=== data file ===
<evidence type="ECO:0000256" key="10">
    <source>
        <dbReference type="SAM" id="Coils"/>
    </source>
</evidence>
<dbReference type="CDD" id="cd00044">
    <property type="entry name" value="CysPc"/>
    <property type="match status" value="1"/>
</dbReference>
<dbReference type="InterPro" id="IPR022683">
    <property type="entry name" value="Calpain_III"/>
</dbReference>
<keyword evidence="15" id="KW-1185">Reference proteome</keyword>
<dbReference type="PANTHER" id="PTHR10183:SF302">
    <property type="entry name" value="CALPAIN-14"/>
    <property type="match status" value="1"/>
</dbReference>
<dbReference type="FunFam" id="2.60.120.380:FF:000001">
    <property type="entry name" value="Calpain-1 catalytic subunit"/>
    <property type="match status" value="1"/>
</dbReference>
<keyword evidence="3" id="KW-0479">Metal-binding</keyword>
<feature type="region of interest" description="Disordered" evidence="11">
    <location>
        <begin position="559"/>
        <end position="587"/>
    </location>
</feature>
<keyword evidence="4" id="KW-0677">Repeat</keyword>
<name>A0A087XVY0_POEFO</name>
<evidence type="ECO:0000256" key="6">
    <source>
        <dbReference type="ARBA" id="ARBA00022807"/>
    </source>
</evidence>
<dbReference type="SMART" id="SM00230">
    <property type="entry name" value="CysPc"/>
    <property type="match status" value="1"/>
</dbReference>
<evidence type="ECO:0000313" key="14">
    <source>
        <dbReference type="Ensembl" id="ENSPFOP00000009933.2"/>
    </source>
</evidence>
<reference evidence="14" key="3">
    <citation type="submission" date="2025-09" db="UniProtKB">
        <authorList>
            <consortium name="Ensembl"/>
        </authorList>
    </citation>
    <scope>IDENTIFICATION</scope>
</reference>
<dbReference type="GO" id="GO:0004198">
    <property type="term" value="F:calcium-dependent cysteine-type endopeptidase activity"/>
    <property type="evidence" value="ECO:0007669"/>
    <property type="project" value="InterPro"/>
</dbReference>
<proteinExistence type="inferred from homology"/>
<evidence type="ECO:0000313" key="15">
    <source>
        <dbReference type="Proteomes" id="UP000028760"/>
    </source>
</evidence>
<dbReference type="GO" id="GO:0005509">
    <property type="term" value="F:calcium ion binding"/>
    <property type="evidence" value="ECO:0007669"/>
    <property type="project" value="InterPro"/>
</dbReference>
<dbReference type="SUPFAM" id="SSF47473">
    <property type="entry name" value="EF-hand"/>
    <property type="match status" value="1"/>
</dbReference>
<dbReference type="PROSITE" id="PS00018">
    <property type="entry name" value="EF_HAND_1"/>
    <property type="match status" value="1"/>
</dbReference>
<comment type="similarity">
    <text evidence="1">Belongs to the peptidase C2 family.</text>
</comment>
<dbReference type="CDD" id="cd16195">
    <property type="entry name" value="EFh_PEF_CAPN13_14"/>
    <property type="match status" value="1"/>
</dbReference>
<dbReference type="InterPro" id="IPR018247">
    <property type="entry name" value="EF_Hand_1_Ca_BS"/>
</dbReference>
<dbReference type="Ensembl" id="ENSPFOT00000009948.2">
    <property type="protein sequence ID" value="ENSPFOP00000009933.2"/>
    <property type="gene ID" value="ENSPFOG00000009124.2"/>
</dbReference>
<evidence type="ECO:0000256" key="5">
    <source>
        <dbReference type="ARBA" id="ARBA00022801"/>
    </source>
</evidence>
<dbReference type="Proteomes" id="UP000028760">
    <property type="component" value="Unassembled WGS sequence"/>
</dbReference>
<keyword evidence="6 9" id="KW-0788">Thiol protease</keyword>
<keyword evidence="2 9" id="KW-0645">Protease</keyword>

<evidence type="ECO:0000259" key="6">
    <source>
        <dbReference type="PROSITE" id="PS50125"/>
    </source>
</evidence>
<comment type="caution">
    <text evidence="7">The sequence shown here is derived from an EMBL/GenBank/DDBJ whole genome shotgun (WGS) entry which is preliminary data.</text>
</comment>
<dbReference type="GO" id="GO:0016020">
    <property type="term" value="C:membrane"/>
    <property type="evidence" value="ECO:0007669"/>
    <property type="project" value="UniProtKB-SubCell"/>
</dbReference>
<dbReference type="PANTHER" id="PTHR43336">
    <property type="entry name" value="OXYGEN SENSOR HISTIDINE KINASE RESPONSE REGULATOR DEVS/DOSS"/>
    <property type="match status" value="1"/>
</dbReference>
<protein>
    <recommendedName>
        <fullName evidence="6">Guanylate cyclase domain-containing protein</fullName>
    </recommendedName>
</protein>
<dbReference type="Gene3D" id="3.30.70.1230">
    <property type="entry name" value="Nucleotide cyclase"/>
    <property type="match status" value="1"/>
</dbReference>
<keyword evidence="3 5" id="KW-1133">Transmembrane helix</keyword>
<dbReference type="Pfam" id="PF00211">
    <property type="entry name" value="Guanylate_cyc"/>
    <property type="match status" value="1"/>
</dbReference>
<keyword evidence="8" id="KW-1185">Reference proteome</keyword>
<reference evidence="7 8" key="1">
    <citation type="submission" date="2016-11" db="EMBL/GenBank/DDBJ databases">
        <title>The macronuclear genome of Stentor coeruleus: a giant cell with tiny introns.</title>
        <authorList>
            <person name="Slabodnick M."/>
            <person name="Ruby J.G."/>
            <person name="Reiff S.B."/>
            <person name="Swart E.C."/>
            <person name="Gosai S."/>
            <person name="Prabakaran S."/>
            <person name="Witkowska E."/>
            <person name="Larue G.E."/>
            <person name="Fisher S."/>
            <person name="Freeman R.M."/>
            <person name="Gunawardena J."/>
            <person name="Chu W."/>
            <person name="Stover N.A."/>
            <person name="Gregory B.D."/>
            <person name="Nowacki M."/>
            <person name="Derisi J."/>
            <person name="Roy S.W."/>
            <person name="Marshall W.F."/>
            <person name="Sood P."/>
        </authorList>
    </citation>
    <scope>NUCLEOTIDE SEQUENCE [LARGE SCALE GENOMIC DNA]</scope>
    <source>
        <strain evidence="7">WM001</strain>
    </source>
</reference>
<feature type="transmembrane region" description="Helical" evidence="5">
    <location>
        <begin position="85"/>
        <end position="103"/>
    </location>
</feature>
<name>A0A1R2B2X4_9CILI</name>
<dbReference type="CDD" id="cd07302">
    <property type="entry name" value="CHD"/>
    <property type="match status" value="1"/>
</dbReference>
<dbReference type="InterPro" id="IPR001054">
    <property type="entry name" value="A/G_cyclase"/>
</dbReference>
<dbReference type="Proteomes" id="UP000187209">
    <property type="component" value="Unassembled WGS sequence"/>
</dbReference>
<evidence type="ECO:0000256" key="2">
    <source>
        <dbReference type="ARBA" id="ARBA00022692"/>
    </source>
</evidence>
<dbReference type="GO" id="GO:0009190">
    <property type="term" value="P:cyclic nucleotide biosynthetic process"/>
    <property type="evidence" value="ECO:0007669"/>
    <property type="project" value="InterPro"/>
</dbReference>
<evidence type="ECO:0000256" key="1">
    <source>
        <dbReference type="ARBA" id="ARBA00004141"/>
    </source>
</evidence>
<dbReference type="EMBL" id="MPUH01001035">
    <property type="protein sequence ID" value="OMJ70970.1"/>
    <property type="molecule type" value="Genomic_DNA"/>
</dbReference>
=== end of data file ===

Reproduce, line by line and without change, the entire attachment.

<evidence type="ECO:0000256" key="10">
    <source>
        <dbReference type="SAM" id="Coils"/>
    </source>
</evidence>
<dbReference type="CDD" id="cd00044">
    <property type="entry name" value="CysPc"/>
    <property type="match status" value="1"/>
</dbReference>
<dbReference type="InterPro" id="IPR022683">
    <property type="entry name" value="Calpain_III"/>
</dbReference>
<keyword evidence="15" id="KW-1185">Reference proteome</keyword>
<dbReference type="PANTHER" id="PTHR10183:SF302">
    <property type="entry name" value="CALPAIN-14"/>
    <property type="match status" value="1"/>
</dbReference>
<dbReference type="FunFam" id="2.60.120.380:FF:000001">
    <property type="entry name" value="Calpain-1 catalytic subunit"/>
    <property type="match status" value="1"/>
</dbReference>
<keyword evidence="3" id="KW-0479">Metal-binding</keyword>
<feature type="region of interest" description="Disordered" evidence="11">
    <location>
        <begin position="559"/>
        <end position="587"/>
    </location>
</feature>
<keyword evidence="4" id="KW-0677">Repeat</keyword>
<name>A0A087XVY0_POEFO</name>
<evidence type="ECO:0000256" key="6">
    <source>
        <dbReference type="ARBA" id="ARBA00022807"/>
    </source>
</evidence>
<dbReference type="SMART" id="SM00230">
    <property type="entry name" value="CysPc"/>
    <property type="match status" value="1"/>
</dbReference>
<evidence type="ECO:0000313" key="14">
    <source>
        <dbReference type="Ensembl" id="ENSPFOP00000009933.2"/>
    </source>
</evidence>
<reference evidence="14" key="3">
    <citation type="submission" date="2025-09" db="UniProtKB">
        <authorList>
            <consortium name="Ensembl"/>
        </authorList>
    </citation>
    <scope>IDENTIFICATION</scope>
</reference>
<dbReference type="GO" id="GO:0004198">
    <property type="term" value="F:calcium-dependent cysteine-type endopeptidase activity"/>
    <property type="evidence" value="ECO:0007669"/>
    <property type="project" value="InterPro"/>
</dbReference>
<proteinExistence type="inferred from homology"/>
<evidence type="ECO:0000313" key="15">
    <source>
        <dbReference type="Proteomes" id="UP000028760"/>
    </source>
</evidence>
<dbReference type="GO" id="GO:0005509">
    <property type="term" value="F:calcium ion binding"/>
    <property type="evidence" value="ECO:0007669"/>
    <property type="project" value="InterPro"/>
</dbReference>
<dbReference type="SUPFAM" id="SSF47473">
    <property type="entry name" value="EF-hand"/>
    <property type="match status" value="1"/>
</dbReference>
<dbReference type="PROSITE" id="PS00018">
    <property type="entry name" value="EF_HAND_1"/>
    <property type="match status" value="1"/>
</dbReference>
<comment type="similarity">
    <text evidence="1">Belongs to the peptidase C2 family.</text>
</comment>
<dbReference type="CDD" id="cd16195">
    <property type="entry name" value="EFh_PEF_CAPN13_14"/>
    <property type="match status" value="1"/>
</dbReference>
<dbReference type="InterPro" id="IPR018247">
    <property type="entry name" value="EF_Hand_1_Ca_BS"/>
</dbReference>
<dbReference type="Ensembl" id="ENSPFOT00000009948.2">
    <property type="protein sequence ID" value="ENSPFOP00000009933.2"/>
    <property type="gene ID" value="ENSPFOG00000009124.2"/>
</dbReference>
<evidence type="ECO:0000256" key="5">
    <source>
        <dbReference type="ARBA" id="ARBA00022801"/>
    </source>
</evidence>
<dbReference type="Proteomes" id="UP000028760">
    <property type="component" value="Unassembled WGS sequence"/>
</dbReference>
<keyword evidence="6 9" id="KW-0788">Thiol protease</keyword>
<keyword evidence="2 9" id="KW-0645">Protease</keyword>

<evidence type="ECO:0000259" key="6">
    <source>
        <dbReference type="PROSITE" id="PS50125"/>
    </source>
</evidence>
<comment type="caution">
    <text evidence="7">The sequence shown here is derived from an EMBL/GenBank/DDBJ whole genome shotgun (WGS) entry which is preliminary data.</text>
</comment>
<dbReference type="GO" id="GO:0016020">
    <property type="term" value="C:membrane"/>
    <property type="evidence" value="ECO:0007669"/>
    <property type="project" value="UniProtKB-SubCell"/>
</dbReference>
<dbReference type="PANTHER" id="PTHR43336">
    <property type="entry name" value="OXYGEN SENSOR HISTIDINE KINASE RESPONSE REGULATOR DEVS/DOSS"/>
    <property type="match status" value="1"/>
</dbReference>
<protein>
    <recommendedName>
        <fullName evidence="6">Guanylate cyclase domain-containing protein</fullName>
    </recommendedName>
</protein>
<dbReference type="Gene3D" id="3.30.70.1230">
    <property type="entry name" value="Nucleotide cyclase"/>
    <property type="match status" value="1"/>
</dbReference>
<keyword evidence="3 5" id="KW-1133">Transmembrane helix</keyword>
<dbReference type="Pfam" id="PF00211">
    <property type="entry name" value="Guanylate_cyc"/>
    <property type="match status" value="1"/>
</dbReference>
<keyword evidence="8" id="KW-1185">Reference proteome</keyword>
<reference evidence="7 8" key="1">
    <citation type="submission" date="2016-11" db="EMBL/GenBank/DDBJ databases">
        <title>The macronuclear genome of Stentor coeruleus: a giant cell with tiny introns.</title>
        <authorList>
            <person name="Slabodnick M."/>
            <person name="Ruby J.G."/>
            <person name="Reiff S.B."/>
            <person name="Swart E.C."/>
            <person name="Gosai S."/>
            <person name="Prabakaran S."/>
            <person name="Witkowska E."/>
            <person name="Larue G.E."/>
            <person name="Fisher S."/>
            <person name="Freeman R.M."/>
            <person name="Gunawardena J."/>
            <person name="Chu W."/>
            <person name="Stover N.A."/>
            <person name="Gregory B.D."/>
            <person name="Nowacki M."/>
            <person name="Derisi J."/>
            <person name="Roy S.W."/>
            <person name="Marshall W.F."/>
            <person name="Sood P."/>
        </authorList>
    </citation>
    <scope>NUCLEOTIDE SEQUENCE [LARGE SCALE GENOMIC DNA]</scope>
    <source>
        <strain evidence="7">WM001</strain>
    </source>
</reference>
<feature type="transmembrane region" description="Helical" evidence="5">
    <location>
        <begin position="85"/>
        <end position="103"/>
    </location>
</feature>
<name>A0A1R2B2X4_9CILI</name>
<dbReference type="CDD" id="cd07302">
    <property type="entry name" value="CHD"/>
    <property type="match status" value="1"/>
</dbReference>
<dbReference type="InterPro" id="IPR001054">
    <property type="entry name" value="A/G_cyclase"/>
</dbReference>
<dbReference type="Proteomes" id="UP000187209">
    <property type="component" value="Unassembled WGS sequence"/>
</dbReference>
<evidence type="ECO:0000256" key="2">
    <source>
        <dbReference type="ARBA" id="ARBA00022692"/>
    </source>
</evidence>
<dbReference type="GO" id="GO:0009190">
    <property type="term" value="P:cyclic nucleotide biosynthetic process"/>
    <property type="evidence" value="ECO:0007669"/>
    <property type="project" value="InterPro"/>
</dbReference>
<evidence type="ECO:0000256" key="1">
    <source>
        <dbReference type="ARBA" id="ARBA00004141"/>
    </source>
</evidence>
<dbReference type="EMBL" id="MPUH01001035">
    <property type="protein sequence ID" value="OMJ70970.1"/>
    <property type="molecule type" value="Genomic_DNA"/>
</dbReference>